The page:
In my opinion, one of the major differences between liberals and the rest of us is that we can debate with civility, but your group proved this weekend that you are no better than them. If we wanted to hear those kind of things, we’d attend a DNC convention.
Those who aren’t avid supporters for Ron Paul don’t want him or Rand to attend CPAC in the future. Not because of them, but because of the behavior of the crowd that follows. No matter how great you think Ron Paul’s message is, you will never be taken seriously because your lack of respect for the opinions of others and their service for this country. If you want to convince the rest of the world to listen to him, come with facts, don’t shout down people who have a different opinion and control the obnoxious members of your group.
Again, I admire your passion and many campaigns should take note of your organizational skills. I’ll also make a prediction and congratulate you on Ron Paul winning the straw poll in advance. However, if you ever want Ron Paul to be viewed as mainstream rather than lunatic fringe, treating others with a little respect will go a long way at places like CPAC.
During the 2008 election, one of my favorite types of posts was to highlight some of the more interesting fund raising stunts the various candidates would roll out.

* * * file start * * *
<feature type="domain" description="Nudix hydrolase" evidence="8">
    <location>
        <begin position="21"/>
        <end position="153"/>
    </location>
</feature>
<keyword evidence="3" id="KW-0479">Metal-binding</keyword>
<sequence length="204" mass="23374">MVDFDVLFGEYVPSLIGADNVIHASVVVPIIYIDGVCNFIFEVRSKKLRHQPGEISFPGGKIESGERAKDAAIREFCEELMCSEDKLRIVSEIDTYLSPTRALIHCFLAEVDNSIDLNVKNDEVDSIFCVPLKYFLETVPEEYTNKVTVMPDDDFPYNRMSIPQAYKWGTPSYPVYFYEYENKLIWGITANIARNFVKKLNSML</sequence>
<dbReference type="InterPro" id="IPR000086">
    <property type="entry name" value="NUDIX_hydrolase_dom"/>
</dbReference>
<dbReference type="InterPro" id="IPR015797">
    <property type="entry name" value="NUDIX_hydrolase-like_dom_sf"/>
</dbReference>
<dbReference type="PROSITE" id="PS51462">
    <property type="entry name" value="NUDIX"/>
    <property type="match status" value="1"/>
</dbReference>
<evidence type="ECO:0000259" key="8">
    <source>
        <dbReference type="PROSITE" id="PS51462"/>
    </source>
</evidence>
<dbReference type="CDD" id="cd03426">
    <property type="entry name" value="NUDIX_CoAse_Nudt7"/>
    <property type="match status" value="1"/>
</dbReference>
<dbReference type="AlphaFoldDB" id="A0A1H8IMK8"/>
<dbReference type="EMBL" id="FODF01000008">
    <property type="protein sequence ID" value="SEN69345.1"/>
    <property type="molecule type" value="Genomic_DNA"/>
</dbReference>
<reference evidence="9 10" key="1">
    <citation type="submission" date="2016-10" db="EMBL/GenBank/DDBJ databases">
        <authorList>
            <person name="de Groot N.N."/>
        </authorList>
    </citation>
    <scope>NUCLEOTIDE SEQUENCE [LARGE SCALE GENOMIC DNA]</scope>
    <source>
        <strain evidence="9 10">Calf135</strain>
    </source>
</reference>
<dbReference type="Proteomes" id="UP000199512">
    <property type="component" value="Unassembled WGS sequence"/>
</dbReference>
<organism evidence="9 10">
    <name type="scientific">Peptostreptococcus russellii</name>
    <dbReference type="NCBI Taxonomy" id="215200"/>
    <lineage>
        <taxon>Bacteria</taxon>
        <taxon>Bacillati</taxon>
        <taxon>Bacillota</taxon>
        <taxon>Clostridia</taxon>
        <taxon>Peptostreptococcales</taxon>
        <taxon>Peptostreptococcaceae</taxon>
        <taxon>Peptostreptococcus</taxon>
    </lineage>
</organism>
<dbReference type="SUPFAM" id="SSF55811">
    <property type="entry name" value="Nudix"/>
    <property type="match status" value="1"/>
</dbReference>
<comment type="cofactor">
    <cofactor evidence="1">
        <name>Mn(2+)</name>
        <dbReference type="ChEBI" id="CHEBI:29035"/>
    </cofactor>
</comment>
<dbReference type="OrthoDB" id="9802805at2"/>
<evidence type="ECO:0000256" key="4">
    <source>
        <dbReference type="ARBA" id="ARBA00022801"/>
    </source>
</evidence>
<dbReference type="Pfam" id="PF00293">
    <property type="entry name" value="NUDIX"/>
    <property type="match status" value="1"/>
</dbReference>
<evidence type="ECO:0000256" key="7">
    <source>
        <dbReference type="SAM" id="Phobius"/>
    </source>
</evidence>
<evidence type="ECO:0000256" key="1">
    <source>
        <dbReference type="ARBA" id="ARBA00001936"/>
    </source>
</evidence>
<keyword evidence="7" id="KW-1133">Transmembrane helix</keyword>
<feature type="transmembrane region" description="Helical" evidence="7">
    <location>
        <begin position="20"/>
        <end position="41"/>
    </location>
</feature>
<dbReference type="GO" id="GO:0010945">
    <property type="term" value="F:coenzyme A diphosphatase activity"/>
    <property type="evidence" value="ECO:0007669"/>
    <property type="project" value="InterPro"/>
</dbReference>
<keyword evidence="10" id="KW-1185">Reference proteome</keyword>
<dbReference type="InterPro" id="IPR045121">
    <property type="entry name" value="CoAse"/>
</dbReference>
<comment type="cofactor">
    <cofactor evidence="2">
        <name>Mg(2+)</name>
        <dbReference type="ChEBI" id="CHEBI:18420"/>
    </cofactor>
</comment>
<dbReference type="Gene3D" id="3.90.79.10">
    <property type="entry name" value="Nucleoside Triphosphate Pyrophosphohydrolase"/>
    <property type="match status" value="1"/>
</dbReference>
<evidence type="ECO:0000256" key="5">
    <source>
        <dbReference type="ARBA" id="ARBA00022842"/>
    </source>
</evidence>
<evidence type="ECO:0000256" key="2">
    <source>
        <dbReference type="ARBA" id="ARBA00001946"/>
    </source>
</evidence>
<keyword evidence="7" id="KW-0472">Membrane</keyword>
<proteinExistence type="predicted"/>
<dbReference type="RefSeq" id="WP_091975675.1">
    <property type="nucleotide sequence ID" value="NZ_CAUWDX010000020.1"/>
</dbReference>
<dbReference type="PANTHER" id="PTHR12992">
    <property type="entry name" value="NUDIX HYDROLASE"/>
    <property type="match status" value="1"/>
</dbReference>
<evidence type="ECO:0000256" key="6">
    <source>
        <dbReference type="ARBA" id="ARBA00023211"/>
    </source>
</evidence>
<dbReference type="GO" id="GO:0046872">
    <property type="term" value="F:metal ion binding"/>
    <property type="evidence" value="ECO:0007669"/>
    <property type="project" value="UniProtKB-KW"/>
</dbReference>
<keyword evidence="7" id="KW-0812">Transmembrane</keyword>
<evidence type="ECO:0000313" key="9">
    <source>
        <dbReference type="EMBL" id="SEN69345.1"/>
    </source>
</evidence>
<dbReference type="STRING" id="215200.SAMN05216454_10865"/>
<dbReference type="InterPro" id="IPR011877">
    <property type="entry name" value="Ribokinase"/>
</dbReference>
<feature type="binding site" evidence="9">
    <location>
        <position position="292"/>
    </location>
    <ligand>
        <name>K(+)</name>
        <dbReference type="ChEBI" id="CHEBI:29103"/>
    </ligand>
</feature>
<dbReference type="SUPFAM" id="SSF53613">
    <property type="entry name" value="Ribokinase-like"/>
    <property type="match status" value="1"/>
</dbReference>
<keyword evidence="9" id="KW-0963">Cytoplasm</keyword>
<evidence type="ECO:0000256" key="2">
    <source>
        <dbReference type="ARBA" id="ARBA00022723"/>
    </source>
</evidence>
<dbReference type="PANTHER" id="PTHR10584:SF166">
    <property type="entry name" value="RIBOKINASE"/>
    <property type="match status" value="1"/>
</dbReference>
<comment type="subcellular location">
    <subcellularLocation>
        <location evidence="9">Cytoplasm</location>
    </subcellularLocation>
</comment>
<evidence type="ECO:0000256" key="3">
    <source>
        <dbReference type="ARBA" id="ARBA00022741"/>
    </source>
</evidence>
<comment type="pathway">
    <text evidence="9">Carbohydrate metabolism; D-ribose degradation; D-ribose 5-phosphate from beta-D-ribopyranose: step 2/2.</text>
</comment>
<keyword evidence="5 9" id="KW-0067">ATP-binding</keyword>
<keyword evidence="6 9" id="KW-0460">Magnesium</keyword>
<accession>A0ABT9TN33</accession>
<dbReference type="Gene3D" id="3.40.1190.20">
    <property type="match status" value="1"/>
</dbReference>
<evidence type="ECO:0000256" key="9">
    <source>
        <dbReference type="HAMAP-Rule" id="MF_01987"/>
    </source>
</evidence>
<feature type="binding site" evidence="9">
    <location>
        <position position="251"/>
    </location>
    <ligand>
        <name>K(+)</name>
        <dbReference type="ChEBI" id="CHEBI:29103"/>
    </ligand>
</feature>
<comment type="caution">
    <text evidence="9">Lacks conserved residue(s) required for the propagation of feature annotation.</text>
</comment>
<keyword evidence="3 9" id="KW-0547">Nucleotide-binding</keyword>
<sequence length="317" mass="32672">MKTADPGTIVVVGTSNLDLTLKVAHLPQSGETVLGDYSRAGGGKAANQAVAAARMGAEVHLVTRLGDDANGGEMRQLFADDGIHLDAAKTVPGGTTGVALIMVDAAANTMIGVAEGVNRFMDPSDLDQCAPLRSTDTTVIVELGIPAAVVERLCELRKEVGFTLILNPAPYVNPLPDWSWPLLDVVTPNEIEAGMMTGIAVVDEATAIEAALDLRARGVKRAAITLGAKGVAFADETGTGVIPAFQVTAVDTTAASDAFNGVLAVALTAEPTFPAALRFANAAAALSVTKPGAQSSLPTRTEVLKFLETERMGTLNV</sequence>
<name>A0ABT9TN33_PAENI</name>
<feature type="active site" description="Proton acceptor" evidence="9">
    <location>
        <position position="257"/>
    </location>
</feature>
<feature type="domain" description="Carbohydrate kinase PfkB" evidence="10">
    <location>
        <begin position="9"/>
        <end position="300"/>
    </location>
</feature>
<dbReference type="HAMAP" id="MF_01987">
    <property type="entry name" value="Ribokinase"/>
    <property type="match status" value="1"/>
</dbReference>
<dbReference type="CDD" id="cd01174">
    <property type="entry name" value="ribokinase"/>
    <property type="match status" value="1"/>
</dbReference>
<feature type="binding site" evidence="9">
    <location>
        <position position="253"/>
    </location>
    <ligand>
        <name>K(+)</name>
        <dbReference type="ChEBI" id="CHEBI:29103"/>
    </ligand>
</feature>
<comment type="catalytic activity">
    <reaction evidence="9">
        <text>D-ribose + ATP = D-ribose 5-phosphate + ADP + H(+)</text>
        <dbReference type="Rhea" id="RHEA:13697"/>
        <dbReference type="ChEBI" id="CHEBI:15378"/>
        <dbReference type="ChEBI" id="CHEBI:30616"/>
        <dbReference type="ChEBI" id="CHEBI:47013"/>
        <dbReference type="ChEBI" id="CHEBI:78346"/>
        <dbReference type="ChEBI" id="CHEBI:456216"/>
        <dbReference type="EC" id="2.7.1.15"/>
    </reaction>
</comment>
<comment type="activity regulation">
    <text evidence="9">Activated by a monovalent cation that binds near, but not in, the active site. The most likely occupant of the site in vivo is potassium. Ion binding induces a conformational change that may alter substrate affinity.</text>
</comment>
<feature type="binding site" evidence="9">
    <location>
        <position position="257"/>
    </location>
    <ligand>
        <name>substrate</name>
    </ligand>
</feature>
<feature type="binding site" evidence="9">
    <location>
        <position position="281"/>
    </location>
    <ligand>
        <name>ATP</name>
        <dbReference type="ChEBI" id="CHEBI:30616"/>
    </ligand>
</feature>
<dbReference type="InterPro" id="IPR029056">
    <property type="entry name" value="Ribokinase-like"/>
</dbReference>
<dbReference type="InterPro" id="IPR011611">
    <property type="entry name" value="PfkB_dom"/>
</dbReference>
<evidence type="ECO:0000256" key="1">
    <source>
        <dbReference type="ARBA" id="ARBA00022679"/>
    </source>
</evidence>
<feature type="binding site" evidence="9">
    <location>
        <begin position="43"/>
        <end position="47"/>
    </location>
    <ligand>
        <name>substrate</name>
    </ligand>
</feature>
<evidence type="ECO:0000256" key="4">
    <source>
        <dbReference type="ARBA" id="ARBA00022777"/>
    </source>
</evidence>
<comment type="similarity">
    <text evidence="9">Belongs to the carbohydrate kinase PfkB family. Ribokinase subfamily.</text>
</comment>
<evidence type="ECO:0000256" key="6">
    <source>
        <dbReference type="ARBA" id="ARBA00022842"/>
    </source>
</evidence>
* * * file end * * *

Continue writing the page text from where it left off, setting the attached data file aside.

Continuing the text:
That’s about the only thing worth liking about Edwards, and its more about his mom than him.
As my friends and colleagues know, I am somewhat peripherally interested in the world oil market, since it had just a little bit to do with our economy, domestic politics, and international relations. OK, maybe “peripherally interested” isn’t quite accurate. Maybe “psychotically obsessed” is a little closer to the truth, given the seemingly never-ending series of articles and analyses I’ve sent their way over the years.
Still, nothing determines the state of our day-to-day financial lives and personal economic outlook/sentiment as does the status of the fuel/energy market. Each day, as you drive by the corner gasoline station or receive your heating oil bill in the mail, you see prices rise–often for what seems no reason at all—and it dampens your mood and imparts a feeling of financial despair and helplessness.